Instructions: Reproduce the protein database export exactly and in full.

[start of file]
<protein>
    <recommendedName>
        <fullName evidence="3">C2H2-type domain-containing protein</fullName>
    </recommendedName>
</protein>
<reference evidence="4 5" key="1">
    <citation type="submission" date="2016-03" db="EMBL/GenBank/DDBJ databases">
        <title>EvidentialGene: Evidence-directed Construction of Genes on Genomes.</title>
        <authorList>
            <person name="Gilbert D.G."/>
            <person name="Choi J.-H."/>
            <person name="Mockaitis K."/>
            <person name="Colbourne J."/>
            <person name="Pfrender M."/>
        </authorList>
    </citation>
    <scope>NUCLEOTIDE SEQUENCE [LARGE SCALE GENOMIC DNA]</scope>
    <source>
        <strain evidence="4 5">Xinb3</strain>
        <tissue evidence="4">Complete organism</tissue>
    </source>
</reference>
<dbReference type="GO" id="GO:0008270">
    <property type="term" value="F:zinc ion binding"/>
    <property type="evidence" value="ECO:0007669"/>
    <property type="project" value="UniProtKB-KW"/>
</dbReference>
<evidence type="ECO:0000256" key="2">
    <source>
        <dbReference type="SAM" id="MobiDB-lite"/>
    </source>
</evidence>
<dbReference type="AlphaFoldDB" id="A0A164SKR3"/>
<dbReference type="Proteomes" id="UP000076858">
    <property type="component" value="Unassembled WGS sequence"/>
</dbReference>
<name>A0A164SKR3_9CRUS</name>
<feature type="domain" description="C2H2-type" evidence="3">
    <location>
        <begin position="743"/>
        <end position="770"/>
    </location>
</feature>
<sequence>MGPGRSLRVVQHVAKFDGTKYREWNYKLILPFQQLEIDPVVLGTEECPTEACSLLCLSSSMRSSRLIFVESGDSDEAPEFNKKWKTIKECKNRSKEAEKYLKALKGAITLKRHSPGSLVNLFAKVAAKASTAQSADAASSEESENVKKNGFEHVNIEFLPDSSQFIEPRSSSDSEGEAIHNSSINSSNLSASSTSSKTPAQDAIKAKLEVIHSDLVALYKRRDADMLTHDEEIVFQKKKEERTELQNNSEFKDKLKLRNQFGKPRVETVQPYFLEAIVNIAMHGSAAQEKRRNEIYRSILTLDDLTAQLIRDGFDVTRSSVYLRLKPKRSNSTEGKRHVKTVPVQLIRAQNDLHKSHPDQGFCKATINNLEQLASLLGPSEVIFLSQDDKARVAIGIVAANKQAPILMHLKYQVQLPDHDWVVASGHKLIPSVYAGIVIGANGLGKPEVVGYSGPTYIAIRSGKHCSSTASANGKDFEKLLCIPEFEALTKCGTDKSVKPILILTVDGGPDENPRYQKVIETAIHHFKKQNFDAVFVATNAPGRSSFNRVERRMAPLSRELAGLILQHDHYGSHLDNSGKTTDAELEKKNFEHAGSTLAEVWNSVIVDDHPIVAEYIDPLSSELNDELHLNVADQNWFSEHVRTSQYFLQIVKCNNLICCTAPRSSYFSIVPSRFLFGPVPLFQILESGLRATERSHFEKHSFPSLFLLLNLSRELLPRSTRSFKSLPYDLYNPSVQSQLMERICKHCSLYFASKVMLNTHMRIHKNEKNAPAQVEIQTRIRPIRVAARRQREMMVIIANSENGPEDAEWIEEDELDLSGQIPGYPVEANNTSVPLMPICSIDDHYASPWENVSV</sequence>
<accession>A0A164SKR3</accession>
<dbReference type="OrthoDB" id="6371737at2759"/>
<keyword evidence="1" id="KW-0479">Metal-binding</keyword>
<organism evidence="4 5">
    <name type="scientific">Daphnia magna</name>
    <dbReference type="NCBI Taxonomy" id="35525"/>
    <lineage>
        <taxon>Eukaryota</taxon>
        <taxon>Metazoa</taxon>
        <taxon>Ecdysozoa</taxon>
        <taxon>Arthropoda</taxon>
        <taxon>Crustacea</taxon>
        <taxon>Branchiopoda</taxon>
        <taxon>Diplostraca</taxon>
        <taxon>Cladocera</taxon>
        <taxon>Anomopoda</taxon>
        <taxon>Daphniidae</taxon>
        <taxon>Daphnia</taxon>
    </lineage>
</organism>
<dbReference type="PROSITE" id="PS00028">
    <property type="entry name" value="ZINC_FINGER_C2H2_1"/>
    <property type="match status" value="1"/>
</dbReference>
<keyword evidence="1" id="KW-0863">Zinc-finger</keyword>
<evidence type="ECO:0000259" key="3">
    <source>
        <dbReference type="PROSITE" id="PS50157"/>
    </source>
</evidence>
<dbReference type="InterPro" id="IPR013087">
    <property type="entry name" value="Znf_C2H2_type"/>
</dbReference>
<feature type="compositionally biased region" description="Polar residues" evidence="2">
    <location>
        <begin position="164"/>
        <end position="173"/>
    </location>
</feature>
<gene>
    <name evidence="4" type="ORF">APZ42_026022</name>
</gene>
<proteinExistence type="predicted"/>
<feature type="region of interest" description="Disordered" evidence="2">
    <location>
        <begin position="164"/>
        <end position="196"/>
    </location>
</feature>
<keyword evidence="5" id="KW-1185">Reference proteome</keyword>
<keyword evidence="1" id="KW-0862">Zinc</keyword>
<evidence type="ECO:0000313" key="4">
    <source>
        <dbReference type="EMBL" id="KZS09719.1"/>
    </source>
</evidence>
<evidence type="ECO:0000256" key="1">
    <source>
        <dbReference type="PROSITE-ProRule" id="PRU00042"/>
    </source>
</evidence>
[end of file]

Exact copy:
<protein>
    <recommendedName>
        <fullName evidence="3">C2H2-type domain-containing protein</fullName>
    </recommendedName>
</protein>
<reference evidence="4 5" key="1">
    <citation type="submission" date="2016-03" db="EMBL/GenBank/DDBJ databases">
        <title>EvidentialGene: Evidence-directed Construction of Genes on Genomes.</title>
        <authorList>
            <person name="Gilbert D.G."/>
            <person name="Choi J.-H."/>
            <person name="Mockaitis K."/>
            <person name="Colbourne J."/>
            <person name="Pfrender M."/>
        </authorList>
    </citation>
    <scope>NUCLEOTIDE SEQUENCE [LARGE SCALE GENOMIC DNA]</scope>
    <source>
        <strain evidence="4 5">Xinb3</strain>
        <tissue evidence="4">Complete organism</tissue>
    </source>
</reference>
<dbReference type="GO" id="GO:0008270">
    <property type="term" value="F:zinc ion binding"/>
    <property type="evidence" value="ECO:0007669"/>
    <property type="project" value="UniProtKB-KW"/>
</dbReference>
<evidence type="ECO:0000256" key="2">
    <source>
        <dbReference type="SAM" id="MobiDB-lite"/>
    </source>
</evidence>
<dbReference type="AlphaFoldDB" id="A0A164SKR3"/>
<dbReference type="Proteomes" id="UP000076858">
    <property type="component" value="Unassembled WGS sequence"/>
</dbReference>
<name>A0A164SKR3_9CRUS</name>
<feature type="domain" description="C2H2-type" evidence="3">
    <location>
        <begin position="743"/>
        <end position="770"/>
    </location>
</feature>
<sequence>MGPGRSLRVVQHVAKFDGTKYREWNYKLILPFQQLEIDPVVLGTEECPTEACSLLCLSSSMRSSRLIFVESGDSDEAPEFNKKWKTIKECKNRSKEAEKYLKALKGAITLKRHSPGSLVNLFAKVAAKASTAQSADAASSEESENVKKNGFEHVNIEFLPDSSQFIEPRSSSDSEGEAIHNSSINSSNLSASSTSSKTPAQDAIKAKLEVIHSDLVALYKRRDADMLTHDEEIVFQKKKEERTELQNNSEFKDKLKLRNQFGKPRVETVQPYFLEAIVNIAMHGSAAQEKRRNEIYRSILTLDDLTAQLIRDGFDVTRSSVYLRLKPKRSNSTEGKRHVKTVPVQLIRAQNDLHKSHPDQGFCKATINNLEQLASLLGPSEVIFLSQDDKARVAIGIVAANKQAPILMHLKYQVQLPDHDWVVASGHKLIPSVYAGIVIGANGLGKPEVVGYSGPTYIAIRSGKHCSSTASANGKDFEKLLCIPEFEALTKCGTDKSVKPILILTVDGGPDENPRYQKVIETAIHHFKKQNFDAVFVATNAPGRSSFNRVERRMAPLSRELAGLILQHDHYGSHLDNSGKTTDAELEKKNFEHAGSTLAEVWNSVIVDDHPIVAEYIDPLSSELNDELHLNVADQNWFSEHVRTSQYFLQIVKCNNLICCTAPRSSYFSIVPSRFLFGPVPLFQILESGLRATERSHFEKHSFPSLFLLLNLSRELLPRSTRSFKSLPYDLYNPSVQSQLMERICKHCSLYFASKVMLNTHMRIHKNEKNAPAQVEIQTRIRPIRVAARRQREMMVIIANSENGPEDAEWIEEDELDLSGQIPGYPVEANNTSVPLMPICSIDDHYASPWENVSV</sequence>
<accession>A0A164SKR3</accession>
<dbReference type="OrthoDB" id="6371737at2759"/>
<keyword evidence="1" id="KW-0479">Metal-binding</keyword>
<organism evidence="4 5">
    <name type="scientific">Daphnia magna</name>
    <dbReference type="NCBI Taxonomy" id="35525"/>
    <lineage>
        <taxon>Eukaryota</taxon>
        <taxon>Metazoa</taxon>
        <taxon>Ecdysozoa</taxon>
        <taxon>Arthropoda</taxon>
        <taxon>Crustacea</taxon>
        <taxon>Branchiopoda</taxon>
        <taxon>Diplostraca</taxon>
        <taxon>Cladocera</taxon>
        <taxon>Anomopoda</taxon>
        <taxon>Daphniidae</taxon>
        <taxon>Daphnia</taxon>
    </lineage>
</organism>
<dbReference type="PROSITE" id="PS00028">
    <property type="entry name" value="ZINC_FINGER_C2H2_1"/>
    <property type="match status" value="1"/>
</dbReference>
<keyword evidence="1" id="KW-0863">Zinc-finger</keyword>
<evidence type="ECO:0000259" key="3">
    <source>
        <dbReference type="PROSITE" id="PS50157"/>
    </source>
</evidence>
<dbReference type="InterPro" id="IPR013087">
    <property type="entry name" value="Znf_C2H2_type"/>
</dbReference>
<feature type="compositionally biased region" description="Polar residues" evidence="2">
    <location>
        <begin position="164"/>
        <end position="173"/>
    </location>
</feature>
<gene>
    <name evidence="4" type="ORF">APZ42_026022</name>
</gene>
<proteinExistence type="predicted"/>
<feature type="region of interest" description="Disordered" evidence="2">
    <location>
        <begin position="164"/>
        <end position="196"/>
    </location>
</feature>
<keyword evidence="5" id="KW-1185">Reference proteome</keyword>
<keyword evidence="1" id="KW-0862">Zinc</keyword>
<evidence type="ECO:0000313" key="4">
    <source>
        <dbReference type="EMBL" id="KZS09719.1"/>
    </source>
</evidence>
<evidence type="ECO:0000256" key="1">
    <source>
        <dbReference type="PROSITE-ProRule" id="PRU00042"/>
    </source>
</evidence>